Calls for change to public procurement procedures after flood

Procedures need to be made more robust and less exposed to legal challenge says Bandon Flood Group

Flooding in Bandon as a result of Storm Desmond. Photograph: Denis Boyl

Flooding in Bandon as a result of Storm Desmond. Photograph: Denis Boyl

 

Public procurement procedures for major infrastructural works such as flood relief schemes need to be made more robust and less exposed to legal challenge, according to a spokesperson for a group in Bandon who have been campaigning for six years for a scheme for the town.

Gillian Powell of the Bandon Flood Group said that the provision of the €10 million Bandon Flood Relief Scheme had been delayed for up to two years because of the threat of a legal challenge from a contractor who didn’t make the OPW shortlist to do the work when tenders were received.

“The whole public procurement policy in this country is just skewed – it needs to be revisited and it needs to be made more robust because it’s very open to legal challenges which in our case has cost us the bones of a two year delay,” she said.

Ms Powell, whose home and Montessori school on Watergate Street were flooded both in 2009 and again at the weekend, said it was unacceptable that the OPW would allow six years to elapse since the last major flood in Bandon without any progress being made on the town’s flood relief scheme.

“The delays have been spurious, they are unacceptable – an expert body like the OPW should not be delaying things for six years,” said Ms Powell who re-opened her Montessori school on Monday morning by transferring it temporarily to the Bandon Scout Hall.

Ms Powell was one of up to 1,500 people who marched through Bandon on Monday last night calling on Minister of State, Simon Harris to deliver the flood relief scheme for the town as quickly as possible to avoid a repeat of the weekend devastation.

According to Ms Powell, the Bandon Flood Group acknowledge that tender documents for the scheme are due back in January and they have been given a start date of May 1st 2016 for the work but they remained concerned that the scheme may yet be further delayed.

“We have been given a new start date of May 1st next year but we don’t have much reason to be confident about that and we are very concerned that the new Environmental Impact Study once the tenders are approved will delay it further.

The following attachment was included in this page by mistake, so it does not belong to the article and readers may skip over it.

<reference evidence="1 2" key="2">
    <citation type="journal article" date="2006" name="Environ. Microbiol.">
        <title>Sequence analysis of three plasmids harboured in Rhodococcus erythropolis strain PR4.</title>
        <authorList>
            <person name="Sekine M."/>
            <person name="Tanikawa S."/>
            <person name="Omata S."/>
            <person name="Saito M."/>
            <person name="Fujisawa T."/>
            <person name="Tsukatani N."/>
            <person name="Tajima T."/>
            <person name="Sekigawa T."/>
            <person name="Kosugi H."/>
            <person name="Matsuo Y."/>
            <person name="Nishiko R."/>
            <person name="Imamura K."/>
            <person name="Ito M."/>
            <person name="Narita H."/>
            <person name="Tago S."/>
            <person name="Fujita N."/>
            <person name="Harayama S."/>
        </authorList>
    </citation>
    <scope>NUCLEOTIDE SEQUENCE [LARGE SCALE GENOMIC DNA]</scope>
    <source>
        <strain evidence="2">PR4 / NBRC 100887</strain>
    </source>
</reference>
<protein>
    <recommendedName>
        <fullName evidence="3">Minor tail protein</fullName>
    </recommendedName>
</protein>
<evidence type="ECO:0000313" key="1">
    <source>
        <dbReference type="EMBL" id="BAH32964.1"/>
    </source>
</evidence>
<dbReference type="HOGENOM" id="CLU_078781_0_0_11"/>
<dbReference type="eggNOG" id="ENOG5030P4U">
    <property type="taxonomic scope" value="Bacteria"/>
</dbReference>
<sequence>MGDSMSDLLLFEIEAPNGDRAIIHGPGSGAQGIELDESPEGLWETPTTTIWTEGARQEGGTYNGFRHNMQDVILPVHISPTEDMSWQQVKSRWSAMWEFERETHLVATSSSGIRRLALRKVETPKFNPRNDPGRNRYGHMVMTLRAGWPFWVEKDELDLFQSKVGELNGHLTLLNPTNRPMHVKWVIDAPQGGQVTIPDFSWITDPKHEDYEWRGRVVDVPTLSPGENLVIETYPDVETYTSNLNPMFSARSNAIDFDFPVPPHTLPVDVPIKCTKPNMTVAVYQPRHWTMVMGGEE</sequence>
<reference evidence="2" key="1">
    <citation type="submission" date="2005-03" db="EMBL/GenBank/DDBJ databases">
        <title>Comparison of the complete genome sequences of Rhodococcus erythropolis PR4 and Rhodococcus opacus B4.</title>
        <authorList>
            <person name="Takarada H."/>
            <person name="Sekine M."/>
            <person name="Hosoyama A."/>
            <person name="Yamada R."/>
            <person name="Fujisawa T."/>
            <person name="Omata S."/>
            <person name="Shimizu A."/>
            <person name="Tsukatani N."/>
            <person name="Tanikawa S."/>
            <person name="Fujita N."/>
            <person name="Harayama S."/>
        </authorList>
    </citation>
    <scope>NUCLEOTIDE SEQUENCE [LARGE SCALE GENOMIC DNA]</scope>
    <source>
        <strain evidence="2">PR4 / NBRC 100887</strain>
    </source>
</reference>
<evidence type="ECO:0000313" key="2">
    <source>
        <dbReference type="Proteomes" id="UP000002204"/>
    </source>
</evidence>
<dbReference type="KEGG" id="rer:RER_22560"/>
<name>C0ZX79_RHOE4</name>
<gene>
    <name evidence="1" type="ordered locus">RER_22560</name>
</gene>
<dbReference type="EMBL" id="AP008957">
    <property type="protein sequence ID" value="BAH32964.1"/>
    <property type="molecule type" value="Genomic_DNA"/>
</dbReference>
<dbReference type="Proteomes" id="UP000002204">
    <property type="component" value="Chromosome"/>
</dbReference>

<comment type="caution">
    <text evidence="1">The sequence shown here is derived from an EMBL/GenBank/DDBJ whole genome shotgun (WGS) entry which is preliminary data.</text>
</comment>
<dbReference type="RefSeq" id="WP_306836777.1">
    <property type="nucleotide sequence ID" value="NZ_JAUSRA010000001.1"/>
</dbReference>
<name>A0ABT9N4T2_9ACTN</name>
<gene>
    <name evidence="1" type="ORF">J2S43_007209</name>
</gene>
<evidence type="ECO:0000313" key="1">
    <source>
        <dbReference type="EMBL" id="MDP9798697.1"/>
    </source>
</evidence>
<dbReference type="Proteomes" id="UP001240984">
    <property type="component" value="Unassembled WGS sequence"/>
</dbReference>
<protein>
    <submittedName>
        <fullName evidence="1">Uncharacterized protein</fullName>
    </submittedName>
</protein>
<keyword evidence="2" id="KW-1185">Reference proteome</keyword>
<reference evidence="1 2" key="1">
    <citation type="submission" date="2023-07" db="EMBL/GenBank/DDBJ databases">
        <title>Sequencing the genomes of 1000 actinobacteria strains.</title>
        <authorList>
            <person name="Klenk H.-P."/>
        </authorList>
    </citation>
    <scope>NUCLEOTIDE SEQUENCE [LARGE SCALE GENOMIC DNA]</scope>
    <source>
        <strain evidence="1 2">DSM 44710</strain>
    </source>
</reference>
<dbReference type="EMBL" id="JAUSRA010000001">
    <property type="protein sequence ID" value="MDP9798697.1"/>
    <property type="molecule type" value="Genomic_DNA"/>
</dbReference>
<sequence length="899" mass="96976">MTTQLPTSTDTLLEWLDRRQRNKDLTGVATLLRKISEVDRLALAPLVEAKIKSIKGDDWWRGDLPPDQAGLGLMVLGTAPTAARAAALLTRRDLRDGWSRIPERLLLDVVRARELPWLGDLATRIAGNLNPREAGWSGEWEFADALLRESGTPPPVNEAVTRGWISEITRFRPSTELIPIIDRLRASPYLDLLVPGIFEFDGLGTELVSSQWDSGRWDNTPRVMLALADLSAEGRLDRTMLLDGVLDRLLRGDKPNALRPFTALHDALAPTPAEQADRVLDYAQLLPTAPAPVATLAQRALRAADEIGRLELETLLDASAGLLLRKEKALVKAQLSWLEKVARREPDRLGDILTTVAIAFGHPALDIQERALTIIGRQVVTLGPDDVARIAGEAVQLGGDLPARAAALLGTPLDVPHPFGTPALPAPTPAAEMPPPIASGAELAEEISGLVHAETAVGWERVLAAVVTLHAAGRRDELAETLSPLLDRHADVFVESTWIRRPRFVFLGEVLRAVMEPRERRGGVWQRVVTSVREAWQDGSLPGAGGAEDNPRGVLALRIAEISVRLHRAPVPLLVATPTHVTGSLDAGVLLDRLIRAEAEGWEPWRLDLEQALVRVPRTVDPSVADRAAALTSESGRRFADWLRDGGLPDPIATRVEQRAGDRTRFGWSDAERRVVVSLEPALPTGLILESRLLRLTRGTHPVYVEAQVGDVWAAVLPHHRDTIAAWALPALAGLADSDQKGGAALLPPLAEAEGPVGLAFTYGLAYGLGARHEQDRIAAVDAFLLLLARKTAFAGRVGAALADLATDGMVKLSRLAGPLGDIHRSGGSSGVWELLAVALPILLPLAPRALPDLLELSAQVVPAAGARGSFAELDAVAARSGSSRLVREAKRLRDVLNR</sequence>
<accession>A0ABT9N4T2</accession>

“Unfortunately, a different independent consultant is reviewing the EIS and the EIS issue delayed a flood relief scheme in Claregalway in Co Galway by a year and it’s held back the flood relief scheme in Skibbereen by a year and we’re afraid it will hold the Bandon one back as well,” she said.

Ms Powell said the Bandon Flood Group were firmly of the view that dredging work on the river bed of the Bandon as it flows through the town even at this late stage would help reduce the risk of flooding and she called on the OPW to sanction it immediately.

“Even if the scheme starts on May 1st, that’s a long long way away and we believe that dredging the river would work even if it only started today – we don’t really see a reason for the delay in getting into the river and doing something,” she said.

Minister for Agriculture, Simon Coveney visited Bandon on Monday afternoon to see for himself the damage caused by Storm Desmond when up to 50 businesses mainly on South Main Street , Oliver Plunkett Street, Bridge Lane and Bridge Street were flooded on Saturday and Sunday.

Among those whom he visited was Deasys’s Pharmacy on South Main Street where some premises were flooded to a depth of two feet. Jo Deasy acknowledged Mr Coveney’s sympathy but said she and the other business people needed “actions not words”.

“I appreciate his concern and he can hardly be held personally to blame but having said that words are cheap, I want action, I want the flood relief put in place - I don’t want promises like we were given six years ago - I don’t want to be here again.

“Minister Coveney was talking about legal problems - yes, I appreciate (there are) legal problems but that’s no good to me when I’m under two feet of water - I cannot survive, I won’ t survive if it happens again,” Ms Deasy told Cork’s 96FM.